@Richard Barry: Many of the rate increases came without any ECB movement at all, that is the downside of a ‘standard varible rate’, if a person doesn’t want this they could opt for a fixed rate – that 2-3% difference is effectively the ‘price of insurance’ for the fixed rate. So if you don’t want to pay that, given that you have no price promise then how can one be bothered if they get a rate increase given that they opted not to pay for the insurance that could protect them from it?

    @Paul: I think that the Dec 6th budget will quickly sap more goodwill than the ECB rate cut can create!

    @Septic Tank: I think that not paying unsecured bond holders of broken banks could be a good place to start!

    @Graham Geraghty: That kind of legislation is dangerous because it puts government fully in control of banks via the back door. That will also make selling the banks with any government share remaining in them impossible as nobody would want to buy into such an institution.

    @kate: it will be passed on to those who bought a price-promised product, and may not to all of those who didn’t. If the price of wheat drops every baker doesn’t drop their price, why would it be any different in banking unless the contract says they have to?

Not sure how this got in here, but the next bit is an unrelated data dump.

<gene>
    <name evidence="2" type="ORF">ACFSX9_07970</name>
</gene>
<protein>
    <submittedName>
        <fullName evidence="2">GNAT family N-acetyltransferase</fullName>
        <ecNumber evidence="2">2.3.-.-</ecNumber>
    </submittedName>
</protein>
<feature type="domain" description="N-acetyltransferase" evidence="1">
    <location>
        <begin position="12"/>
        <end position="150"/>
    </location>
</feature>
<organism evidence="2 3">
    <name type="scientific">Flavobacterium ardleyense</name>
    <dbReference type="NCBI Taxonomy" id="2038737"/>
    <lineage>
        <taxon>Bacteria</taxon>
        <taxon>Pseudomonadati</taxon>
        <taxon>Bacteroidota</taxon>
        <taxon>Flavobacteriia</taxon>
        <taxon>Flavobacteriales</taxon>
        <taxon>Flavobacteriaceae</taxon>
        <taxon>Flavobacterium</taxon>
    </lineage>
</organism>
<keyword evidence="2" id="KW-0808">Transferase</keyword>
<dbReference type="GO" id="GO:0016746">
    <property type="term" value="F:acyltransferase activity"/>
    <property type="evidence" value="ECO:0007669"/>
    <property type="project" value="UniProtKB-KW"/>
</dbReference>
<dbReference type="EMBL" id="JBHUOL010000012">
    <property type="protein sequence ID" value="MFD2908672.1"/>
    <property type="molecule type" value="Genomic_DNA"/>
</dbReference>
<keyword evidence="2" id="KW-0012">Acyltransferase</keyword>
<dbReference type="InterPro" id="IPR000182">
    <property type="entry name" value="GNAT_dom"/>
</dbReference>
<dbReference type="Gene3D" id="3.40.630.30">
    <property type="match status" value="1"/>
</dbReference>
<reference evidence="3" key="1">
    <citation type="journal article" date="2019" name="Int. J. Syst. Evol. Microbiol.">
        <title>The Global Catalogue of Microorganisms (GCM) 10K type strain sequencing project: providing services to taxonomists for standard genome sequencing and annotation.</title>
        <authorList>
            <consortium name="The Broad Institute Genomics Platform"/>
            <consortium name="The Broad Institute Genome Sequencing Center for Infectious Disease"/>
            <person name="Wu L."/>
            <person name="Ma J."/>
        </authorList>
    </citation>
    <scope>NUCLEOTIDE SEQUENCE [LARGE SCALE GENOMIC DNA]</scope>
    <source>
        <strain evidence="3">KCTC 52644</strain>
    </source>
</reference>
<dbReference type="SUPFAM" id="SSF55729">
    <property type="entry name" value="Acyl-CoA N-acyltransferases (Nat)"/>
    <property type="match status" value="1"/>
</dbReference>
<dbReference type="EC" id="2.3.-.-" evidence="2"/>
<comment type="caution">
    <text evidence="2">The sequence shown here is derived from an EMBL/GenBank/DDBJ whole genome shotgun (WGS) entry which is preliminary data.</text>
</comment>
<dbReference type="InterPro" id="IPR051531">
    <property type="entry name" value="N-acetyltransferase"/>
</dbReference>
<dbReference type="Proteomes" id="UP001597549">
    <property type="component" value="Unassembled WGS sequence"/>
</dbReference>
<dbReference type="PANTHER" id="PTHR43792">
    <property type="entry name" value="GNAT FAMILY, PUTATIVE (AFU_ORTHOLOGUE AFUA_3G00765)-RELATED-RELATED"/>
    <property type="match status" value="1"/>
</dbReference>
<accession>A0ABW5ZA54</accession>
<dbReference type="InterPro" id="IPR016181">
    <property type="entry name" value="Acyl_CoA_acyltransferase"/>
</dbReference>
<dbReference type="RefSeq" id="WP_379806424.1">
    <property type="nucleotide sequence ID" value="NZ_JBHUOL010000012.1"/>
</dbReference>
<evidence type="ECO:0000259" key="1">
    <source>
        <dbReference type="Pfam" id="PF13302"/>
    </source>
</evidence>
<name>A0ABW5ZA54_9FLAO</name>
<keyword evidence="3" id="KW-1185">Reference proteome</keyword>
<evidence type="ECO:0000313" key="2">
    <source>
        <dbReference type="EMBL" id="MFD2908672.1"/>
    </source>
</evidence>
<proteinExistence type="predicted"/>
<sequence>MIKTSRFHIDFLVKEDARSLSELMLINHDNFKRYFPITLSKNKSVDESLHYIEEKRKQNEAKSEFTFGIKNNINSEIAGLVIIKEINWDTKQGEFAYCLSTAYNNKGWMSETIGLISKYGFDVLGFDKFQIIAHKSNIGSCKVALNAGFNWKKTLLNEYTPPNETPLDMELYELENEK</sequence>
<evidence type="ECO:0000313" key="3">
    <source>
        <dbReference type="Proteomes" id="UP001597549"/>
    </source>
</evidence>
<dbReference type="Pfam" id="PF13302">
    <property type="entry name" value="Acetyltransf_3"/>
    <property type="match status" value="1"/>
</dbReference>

@subhash: perfect observation – in fact the one thing I can’t understand is why there are not more mass layoffs at banks.

  9. Michael O Brien at 1:59 pm

    The idea of any bank deciding to hold off on this interest rate cut ,is further evidence of the ‘Banks ” arrogance.We have tried to convince ourselves that the banks are acting responsibly for twoo years now.We are told they are achieving their targets in terms of demand for borrowing by public.How would anybody in their right mind consider applying for a loan under these terms.If part of Eurozone and goverened by their terms ,Why cannot the Irish banks not adhere to the idea.We are trying to trade out of this recession ,but cannot without proper level of liquidity.This can only be achieved if Banks release their tight grip on credit.SME’s require capitol and its the banks role to offer this facility both Willingly and at the right price.Trying to improve their bottom line all the time, is unacceptable.